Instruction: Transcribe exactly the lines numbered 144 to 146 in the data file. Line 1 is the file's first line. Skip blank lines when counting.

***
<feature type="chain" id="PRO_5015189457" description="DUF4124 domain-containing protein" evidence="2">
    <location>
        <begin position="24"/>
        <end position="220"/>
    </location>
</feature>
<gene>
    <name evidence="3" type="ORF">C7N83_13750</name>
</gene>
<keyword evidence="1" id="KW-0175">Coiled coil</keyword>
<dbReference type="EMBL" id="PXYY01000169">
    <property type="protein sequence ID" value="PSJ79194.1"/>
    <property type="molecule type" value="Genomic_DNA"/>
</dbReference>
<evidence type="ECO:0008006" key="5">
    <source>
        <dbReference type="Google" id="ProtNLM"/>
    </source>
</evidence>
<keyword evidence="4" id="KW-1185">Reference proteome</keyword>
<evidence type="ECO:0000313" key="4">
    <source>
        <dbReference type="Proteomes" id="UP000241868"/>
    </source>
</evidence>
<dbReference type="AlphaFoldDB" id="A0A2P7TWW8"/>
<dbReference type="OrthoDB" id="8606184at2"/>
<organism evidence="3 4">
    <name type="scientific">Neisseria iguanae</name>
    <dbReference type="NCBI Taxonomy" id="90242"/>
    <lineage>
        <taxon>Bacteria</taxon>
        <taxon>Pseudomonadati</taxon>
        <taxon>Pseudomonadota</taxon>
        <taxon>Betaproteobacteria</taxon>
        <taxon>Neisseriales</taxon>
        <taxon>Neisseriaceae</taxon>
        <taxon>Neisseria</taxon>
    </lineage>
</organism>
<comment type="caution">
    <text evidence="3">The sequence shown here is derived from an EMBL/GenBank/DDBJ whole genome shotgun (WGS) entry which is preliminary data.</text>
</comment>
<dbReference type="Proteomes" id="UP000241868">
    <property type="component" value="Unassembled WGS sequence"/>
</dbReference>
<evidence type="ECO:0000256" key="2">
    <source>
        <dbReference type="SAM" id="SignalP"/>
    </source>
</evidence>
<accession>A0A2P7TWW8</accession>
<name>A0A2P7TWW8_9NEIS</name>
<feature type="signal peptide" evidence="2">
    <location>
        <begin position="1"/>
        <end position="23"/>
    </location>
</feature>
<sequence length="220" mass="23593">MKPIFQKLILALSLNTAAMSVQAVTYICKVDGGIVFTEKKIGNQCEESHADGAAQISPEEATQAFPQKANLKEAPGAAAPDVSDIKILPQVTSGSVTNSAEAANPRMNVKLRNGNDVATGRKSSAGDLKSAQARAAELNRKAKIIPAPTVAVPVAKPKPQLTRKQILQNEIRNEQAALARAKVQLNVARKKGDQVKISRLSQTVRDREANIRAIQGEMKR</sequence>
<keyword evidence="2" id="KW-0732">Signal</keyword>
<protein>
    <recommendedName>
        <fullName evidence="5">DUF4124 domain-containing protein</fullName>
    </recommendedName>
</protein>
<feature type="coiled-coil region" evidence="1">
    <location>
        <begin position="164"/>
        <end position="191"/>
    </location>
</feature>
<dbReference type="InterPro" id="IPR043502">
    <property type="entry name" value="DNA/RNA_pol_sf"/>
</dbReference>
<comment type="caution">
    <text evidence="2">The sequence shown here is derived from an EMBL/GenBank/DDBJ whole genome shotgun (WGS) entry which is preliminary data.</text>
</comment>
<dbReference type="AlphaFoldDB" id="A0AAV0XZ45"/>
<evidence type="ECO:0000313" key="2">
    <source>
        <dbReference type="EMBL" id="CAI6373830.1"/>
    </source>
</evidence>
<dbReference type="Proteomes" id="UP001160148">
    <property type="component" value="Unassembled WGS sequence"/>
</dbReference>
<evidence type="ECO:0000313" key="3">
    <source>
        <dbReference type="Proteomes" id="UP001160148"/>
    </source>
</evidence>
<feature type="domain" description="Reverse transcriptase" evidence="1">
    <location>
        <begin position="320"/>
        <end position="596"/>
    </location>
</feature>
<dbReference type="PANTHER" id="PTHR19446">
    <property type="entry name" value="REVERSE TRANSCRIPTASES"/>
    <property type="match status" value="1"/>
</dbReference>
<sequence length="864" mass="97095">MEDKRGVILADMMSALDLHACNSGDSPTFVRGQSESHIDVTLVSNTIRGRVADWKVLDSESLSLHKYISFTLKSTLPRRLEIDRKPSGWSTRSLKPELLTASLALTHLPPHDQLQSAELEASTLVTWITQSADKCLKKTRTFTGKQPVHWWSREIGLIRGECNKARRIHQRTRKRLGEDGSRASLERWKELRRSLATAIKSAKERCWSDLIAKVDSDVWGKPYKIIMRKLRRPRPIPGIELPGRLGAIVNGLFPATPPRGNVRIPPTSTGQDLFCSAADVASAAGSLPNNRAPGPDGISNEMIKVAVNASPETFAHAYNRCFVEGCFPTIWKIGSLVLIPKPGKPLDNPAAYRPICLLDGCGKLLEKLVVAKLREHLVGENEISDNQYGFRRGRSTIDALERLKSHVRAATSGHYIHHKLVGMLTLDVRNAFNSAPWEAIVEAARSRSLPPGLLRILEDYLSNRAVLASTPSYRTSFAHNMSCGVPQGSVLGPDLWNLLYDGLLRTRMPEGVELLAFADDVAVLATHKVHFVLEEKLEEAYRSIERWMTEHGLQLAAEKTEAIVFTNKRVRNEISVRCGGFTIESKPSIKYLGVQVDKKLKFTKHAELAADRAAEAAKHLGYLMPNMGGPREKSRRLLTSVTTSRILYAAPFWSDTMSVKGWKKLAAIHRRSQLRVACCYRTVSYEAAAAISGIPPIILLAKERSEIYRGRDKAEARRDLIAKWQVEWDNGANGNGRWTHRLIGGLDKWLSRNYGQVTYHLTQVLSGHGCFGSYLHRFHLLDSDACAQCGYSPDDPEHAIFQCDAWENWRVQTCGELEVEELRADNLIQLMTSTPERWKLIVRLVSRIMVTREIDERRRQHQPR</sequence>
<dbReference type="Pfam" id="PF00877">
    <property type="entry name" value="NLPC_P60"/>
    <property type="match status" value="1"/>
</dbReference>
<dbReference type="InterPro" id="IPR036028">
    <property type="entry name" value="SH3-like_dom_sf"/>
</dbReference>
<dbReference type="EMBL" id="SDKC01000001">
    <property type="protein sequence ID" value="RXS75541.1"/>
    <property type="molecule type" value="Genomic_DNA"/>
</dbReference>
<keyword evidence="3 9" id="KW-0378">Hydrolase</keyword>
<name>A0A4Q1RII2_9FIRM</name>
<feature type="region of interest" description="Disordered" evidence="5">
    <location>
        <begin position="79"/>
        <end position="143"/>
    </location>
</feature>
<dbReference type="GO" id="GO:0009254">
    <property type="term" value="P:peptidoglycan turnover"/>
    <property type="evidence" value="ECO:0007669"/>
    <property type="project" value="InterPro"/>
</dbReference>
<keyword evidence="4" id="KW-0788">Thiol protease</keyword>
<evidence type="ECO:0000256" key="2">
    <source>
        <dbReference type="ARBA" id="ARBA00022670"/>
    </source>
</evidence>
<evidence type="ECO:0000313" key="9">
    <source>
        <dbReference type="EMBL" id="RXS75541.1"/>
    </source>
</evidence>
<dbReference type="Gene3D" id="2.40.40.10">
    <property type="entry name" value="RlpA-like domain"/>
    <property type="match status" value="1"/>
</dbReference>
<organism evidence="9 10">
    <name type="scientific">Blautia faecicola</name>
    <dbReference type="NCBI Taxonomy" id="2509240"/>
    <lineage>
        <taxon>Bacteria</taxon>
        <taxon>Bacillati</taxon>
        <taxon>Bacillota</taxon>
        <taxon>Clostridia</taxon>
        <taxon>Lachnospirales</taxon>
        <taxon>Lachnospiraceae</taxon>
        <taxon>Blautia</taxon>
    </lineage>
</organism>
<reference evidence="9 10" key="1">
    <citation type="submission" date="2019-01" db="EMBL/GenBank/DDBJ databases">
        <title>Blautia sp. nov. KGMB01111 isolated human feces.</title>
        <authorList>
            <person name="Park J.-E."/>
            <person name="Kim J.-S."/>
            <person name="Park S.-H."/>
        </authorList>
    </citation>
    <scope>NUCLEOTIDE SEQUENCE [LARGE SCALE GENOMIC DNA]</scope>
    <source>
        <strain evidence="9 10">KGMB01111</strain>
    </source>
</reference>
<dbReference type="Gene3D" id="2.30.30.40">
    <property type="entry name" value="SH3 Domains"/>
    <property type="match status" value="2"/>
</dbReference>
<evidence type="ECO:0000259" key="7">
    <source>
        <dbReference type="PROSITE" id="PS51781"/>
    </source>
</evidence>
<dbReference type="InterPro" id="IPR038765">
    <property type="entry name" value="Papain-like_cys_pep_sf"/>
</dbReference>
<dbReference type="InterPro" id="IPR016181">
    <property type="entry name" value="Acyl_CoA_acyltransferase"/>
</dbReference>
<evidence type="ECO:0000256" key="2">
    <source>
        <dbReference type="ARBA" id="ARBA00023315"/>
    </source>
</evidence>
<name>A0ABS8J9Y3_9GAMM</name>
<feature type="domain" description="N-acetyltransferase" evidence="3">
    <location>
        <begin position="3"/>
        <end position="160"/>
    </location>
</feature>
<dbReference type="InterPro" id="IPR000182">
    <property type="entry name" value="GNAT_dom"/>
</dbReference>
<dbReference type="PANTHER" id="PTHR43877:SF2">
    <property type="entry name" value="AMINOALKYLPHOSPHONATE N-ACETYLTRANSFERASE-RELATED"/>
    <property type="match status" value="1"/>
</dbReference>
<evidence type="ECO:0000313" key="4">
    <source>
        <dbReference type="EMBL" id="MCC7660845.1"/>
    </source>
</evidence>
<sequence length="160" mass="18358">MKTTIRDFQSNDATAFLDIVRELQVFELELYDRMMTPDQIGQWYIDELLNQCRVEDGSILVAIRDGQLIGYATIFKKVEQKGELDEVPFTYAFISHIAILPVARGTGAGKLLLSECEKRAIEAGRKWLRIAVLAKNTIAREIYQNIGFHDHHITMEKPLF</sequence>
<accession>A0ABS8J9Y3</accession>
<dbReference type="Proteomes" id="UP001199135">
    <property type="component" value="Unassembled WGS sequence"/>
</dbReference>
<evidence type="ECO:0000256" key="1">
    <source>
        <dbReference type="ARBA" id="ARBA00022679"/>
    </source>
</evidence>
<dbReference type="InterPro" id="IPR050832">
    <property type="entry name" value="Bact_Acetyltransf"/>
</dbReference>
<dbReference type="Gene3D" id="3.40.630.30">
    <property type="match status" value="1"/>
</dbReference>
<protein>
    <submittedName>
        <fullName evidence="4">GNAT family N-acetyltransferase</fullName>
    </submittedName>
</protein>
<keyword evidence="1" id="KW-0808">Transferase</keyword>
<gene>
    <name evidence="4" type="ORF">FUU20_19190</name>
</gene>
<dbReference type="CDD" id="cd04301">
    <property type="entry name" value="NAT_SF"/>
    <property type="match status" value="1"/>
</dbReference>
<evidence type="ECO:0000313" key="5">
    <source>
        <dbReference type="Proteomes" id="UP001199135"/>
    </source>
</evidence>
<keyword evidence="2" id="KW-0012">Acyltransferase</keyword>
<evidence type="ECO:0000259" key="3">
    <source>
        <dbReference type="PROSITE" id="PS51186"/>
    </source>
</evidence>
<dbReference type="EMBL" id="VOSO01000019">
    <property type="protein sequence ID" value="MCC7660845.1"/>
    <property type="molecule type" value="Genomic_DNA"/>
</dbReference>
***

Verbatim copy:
    <name type="scientific">Blautia faecicola</name>
    <dbReference type="NCBI Taxonomy" id="2509240"/>
    <lineage>